By Beth Griffin/Catholic News Service
NEW YORK (CNS) — In a effort to stabilize its hemorrhaging finances and keep its doors open, the only Catholic acute-care hospital in New York laid off 300 workers, cut executive salaries by 25 percent and won temporary wage concessions from its two largest unions.
St. Vincent’s Hospital, a 160-year-old institution in Manhattan’s Greenwich Village neighborhood, is more than $700 million in debt and is using borrowed money to meet its weekly payroll obligations. The hospital is the central component of St. Vincent Catholic Medical Centers, which is sponsored by the Sisters of Charity and the Diocese of Brooklyn.
St. Vincent’s is racing against the clock. On Feb. 3 New York Gov. David Paterson established a task force of hospital leaders, commercial lenders and local officials and gave it four weeks to develop a plan to keep the hospital open.
On Feb. 11 St. Vincent’s chief restructuring officer, Mark Toney, announced temporary salary reductions of up to 25 percent for executives, medical staff leaders, directors, managers, physicians and nonunion personnel. He also said restructuring advisers were taking a 15 percent cut in their fee and that pension benefits and retirement contributions for nonunion employees would be temporarily frozen.
Three hundred workers received layoff notices Feb. 12. They included 32 medical residents, managers and union workers. In December, the hospital laid off 180 employees.
In a statement about the latest round of layoffs, Sister Jane Iannucelli, a Sister of Charity who is vice chairwoman of the medical centers, said: “St. Vincent’s is truly facing the greatest challenge of its 160-year history, and today’s actions are painful for everyone at the hospital, especially for the more than 300 positions that we have eliminated in the last week.
“To be clear, those losing their jobs have done absolutely nothing wrong and, frankly, have shown true passion and excellence each and every day. However, our financial situation is such that these steps are needed if we hope to keep our core services functioning,” she said.
In an interview in early February, Sister Jane told Catholic News Service that the hospital has been a leader in caring for the neediest and “people no one else wanted,” from 19th-century cholera victims to early AIDS sufferers who were “left on our loading dock.”
On Feb. 17, the hospital’s two largest unions, United Healthcare Workers East, which is a unit of the Service Employees International Union, and the New York State Nurses Association agreed to an across-the-board, 10 percent wage reduction for 120 days.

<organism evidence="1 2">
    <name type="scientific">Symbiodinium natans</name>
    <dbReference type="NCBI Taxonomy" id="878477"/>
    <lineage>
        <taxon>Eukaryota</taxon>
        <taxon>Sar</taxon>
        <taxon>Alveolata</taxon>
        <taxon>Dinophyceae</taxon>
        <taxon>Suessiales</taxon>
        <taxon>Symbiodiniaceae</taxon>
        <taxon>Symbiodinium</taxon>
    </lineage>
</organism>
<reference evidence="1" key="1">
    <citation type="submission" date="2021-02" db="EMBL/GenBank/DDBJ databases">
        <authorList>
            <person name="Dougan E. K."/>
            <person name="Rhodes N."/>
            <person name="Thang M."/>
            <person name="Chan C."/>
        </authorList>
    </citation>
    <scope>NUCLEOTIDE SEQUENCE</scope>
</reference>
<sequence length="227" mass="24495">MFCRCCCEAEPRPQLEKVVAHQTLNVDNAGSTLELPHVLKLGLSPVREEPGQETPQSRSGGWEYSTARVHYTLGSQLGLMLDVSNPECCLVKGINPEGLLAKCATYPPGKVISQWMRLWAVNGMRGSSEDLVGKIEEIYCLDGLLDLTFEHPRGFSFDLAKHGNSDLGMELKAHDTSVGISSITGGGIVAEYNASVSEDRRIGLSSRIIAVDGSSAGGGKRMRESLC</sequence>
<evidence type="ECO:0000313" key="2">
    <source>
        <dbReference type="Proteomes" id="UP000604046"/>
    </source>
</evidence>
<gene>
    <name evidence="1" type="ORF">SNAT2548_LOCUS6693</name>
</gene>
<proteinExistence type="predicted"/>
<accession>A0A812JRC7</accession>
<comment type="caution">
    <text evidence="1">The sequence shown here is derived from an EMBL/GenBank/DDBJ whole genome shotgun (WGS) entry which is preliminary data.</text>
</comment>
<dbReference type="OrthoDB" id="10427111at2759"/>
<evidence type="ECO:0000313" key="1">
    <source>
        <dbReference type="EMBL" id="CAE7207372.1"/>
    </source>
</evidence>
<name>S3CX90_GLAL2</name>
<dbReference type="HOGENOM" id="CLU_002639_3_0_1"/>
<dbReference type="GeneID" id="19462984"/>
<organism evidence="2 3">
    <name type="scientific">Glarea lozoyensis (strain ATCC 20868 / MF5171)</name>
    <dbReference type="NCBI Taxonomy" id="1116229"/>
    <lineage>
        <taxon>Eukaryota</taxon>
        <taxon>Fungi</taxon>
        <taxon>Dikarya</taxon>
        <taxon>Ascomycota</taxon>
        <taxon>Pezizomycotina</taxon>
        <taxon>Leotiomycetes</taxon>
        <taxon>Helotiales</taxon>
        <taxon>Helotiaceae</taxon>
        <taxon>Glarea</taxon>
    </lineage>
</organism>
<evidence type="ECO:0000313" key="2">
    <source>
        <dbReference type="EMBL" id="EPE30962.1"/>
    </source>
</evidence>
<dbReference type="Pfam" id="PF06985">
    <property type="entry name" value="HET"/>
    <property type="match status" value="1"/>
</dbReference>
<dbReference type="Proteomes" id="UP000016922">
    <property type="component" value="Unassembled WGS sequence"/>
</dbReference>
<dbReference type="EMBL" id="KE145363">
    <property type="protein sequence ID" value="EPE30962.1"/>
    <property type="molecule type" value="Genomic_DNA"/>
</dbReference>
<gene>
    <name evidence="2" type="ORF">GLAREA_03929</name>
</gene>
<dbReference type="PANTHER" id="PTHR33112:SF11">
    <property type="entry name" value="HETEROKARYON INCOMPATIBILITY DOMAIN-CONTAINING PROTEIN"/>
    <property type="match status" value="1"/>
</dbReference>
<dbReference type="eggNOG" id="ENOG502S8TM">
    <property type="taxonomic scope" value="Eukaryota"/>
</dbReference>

Toney said, “We are deeply grateful to the dedicated workforce at St. Vincent’s Hospital who are making the greatest personal sacrifices among the hospital stakeholders as we work toward stabilizing the financial crisis.”
George Gresham is president of the SEIU United Healthcare Workers East unit, which represents some 1,500 St. Vincent’s employees, including half of the laid-off workers. He called the agreement a “courageous sacrifice” and said, “Our members’ vote to accept the wage reduction is a testament to how committed they are to the work they do, their passion in providing quality care and their dedication to the patient community they serve.”
“A reduction in wages is admittedly difficult for any working family,” said Lorraine Seidel, a registered nurse who is director of the New York State Nurses Association’s Economic and General Welfare Program. The nurses association represents 800 registered nurses at the facility.
But she said that in this case, members of the association “found this decision to be a necessary one in order to save the life of the institution. St. Vincent’s Hospital Manhattan is a vital part of this community and its essential services must be maintained.”
Continuum Health Partners, a New York hospital system, withdrew a solicited proposal it made in January to the St. Vincent board to take over the hospital and turn it into an outpatient treatment center, eliminating inpatient beds and most emergency services.
Church and civic leaders have endorsed keeping the hospital open, pointing to its history of compassionate care and concern for the poor and vulnerable.
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